Weekly threat roundup: Kaseya, PrintNightmare, Sage

Graphic showing a red unlocked padlock surrounded by blue locked padlocks
(Image credit: Shutterstock)

Patch management is far easier said than done, and security teams may often be forced into prioritising fixes for several business-critical systems, all released at once. It’s become typical, for example, to expect dozens of patches to be released on Microsoft’s Patch Tuesday, with other vendors also routinely getting in on the act.

Below, IT Pro has collated the most pressing disclosures from the last seven days, including details such as a summary of the exploit mechanism, and whether the vulnerability is being exploited in the wild. This is in order to give teams a sense of which bugs and flaws might pose the most dangerous immediate security risks.

REvil exploits Kaseya flaw to target customers

The REvil ransomware operators are demanding $70 million after compromising Kaseya’s VSA IT management and remote monitoring product and infecting its customers and partners. Huntress Labs estimates that more than 1,000 businesses have been hit.

The cyber gang exploited a zero-day flaw to remotely access internet-facing VSA servers. Given the software is used by many Managed Service Providers (MSPs), this route also gave them a pathway into their customers. The firm was targeted because a key feature in VSA is to push software and automated IT tasks on request, without checks.

The vulnerability, tracked as CVE-2021-30116, was discovered by researchers with DIVD CSIRT as part of a wider research project. The firm was actually working with Kaseya on a patch only for REvil to exploit the vulnerability before it could be issued.

Cyber agencies warn against global ‘brute force’ campaign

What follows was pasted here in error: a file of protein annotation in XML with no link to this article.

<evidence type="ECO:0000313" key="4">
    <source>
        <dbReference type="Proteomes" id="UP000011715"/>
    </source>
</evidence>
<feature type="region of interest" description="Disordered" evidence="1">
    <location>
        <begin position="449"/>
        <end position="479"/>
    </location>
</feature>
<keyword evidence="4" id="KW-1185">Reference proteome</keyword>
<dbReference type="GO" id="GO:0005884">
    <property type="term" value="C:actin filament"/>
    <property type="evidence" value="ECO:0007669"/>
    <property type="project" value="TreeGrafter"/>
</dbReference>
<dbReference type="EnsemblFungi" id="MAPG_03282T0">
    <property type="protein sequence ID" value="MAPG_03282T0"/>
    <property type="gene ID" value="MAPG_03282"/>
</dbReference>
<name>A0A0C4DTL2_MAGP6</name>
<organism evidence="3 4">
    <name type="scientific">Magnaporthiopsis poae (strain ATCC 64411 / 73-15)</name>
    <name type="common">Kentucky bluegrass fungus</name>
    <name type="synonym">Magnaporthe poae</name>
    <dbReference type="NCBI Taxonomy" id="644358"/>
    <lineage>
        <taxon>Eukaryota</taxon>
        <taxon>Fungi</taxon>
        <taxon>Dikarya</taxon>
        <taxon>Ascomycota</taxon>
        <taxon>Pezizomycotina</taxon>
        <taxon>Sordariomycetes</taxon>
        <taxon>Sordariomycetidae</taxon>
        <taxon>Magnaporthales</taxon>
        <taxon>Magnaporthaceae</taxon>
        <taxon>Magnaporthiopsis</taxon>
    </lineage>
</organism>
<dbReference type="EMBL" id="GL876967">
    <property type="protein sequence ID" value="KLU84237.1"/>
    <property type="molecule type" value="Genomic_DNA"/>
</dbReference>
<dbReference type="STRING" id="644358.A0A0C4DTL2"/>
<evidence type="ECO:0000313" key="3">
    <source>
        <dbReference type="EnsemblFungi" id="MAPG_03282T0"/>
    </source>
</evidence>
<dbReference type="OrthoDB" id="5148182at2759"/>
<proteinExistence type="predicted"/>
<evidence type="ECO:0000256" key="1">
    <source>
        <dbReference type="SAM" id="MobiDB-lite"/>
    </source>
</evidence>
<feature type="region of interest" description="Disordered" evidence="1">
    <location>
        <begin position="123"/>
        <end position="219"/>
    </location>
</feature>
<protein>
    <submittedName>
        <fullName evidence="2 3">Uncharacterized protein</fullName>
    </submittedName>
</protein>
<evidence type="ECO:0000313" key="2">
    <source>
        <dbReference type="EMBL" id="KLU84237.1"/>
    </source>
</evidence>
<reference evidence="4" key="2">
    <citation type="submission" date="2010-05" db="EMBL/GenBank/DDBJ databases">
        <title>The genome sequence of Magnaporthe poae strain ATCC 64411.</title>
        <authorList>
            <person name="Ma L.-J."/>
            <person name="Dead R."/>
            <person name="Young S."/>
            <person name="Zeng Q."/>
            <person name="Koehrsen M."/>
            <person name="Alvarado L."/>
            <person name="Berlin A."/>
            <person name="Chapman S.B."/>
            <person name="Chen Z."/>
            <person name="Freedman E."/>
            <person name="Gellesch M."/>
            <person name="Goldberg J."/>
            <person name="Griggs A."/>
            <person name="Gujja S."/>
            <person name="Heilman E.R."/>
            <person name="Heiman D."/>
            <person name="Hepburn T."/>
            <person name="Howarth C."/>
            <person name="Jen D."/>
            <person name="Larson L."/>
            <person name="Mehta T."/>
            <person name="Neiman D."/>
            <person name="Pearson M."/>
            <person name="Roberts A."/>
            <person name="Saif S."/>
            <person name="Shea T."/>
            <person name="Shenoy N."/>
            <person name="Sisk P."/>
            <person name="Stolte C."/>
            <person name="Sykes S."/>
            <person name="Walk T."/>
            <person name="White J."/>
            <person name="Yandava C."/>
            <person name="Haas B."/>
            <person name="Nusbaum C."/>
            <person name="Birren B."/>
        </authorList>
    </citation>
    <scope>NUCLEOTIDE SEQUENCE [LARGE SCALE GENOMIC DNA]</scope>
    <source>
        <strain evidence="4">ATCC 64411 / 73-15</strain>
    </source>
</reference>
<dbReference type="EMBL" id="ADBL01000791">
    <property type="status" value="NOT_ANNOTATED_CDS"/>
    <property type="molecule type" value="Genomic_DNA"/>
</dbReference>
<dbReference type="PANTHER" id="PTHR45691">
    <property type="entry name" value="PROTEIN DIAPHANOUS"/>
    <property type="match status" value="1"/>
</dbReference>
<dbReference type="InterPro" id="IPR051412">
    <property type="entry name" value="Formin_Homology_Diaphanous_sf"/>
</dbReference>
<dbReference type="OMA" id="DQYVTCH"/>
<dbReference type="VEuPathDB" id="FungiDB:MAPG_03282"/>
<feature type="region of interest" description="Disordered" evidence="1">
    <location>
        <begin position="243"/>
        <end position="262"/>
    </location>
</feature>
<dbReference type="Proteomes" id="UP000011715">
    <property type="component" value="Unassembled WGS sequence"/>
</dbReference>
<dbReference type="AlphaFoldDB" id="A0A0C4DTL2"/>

IT Pro 20/20: Does cyber security's public image need a makeover?

Issue 18 of IT Pro 20/20 looks at recent efforts to retire the 'hacker' stereotype, and how the threat landscape has changed over the past 20 years


US and UK cyber security agencies have warned businesses that the Russian intelligence agency (GRU) is orchestrating password-spraying attacks on a massive scale, while also exploiting Kubernetes clusters to compromise cloud environments.

One of the units, known as ATP2, masquerading under the guise of Fancy Bear, is accused of a widespread and distributed brute force campaign against hundreds of government entities and private sector companies. These include military organisations as well as political consultants, and critical infrastructure companies.

The attacks have been ongoing since mid-2019, and also involve the exploitation of a range of vulnerabilities including CVE-2020-0688, embedded in Microsoft Exchange servers.

Kaspersky Password Manager passwords can be cracked ‘in seconds’

Kaspersky Password Manager (KPM) was embedded with a vulnerability that meant hackers could game its method for generating unique passwords and crack them using brute force techniques without much difficulty.

The mechanism KPM used to generate random passwords is complex, but effectively means letters such as q, z and x are more likely to appear than common vowels. Once any letter is generated, however, it skews the probability of other letters appearing in the same string. The only source of entropy, meanwhile, is time, which means that if every KPM user generated a password at the precise same time, they would see the same string.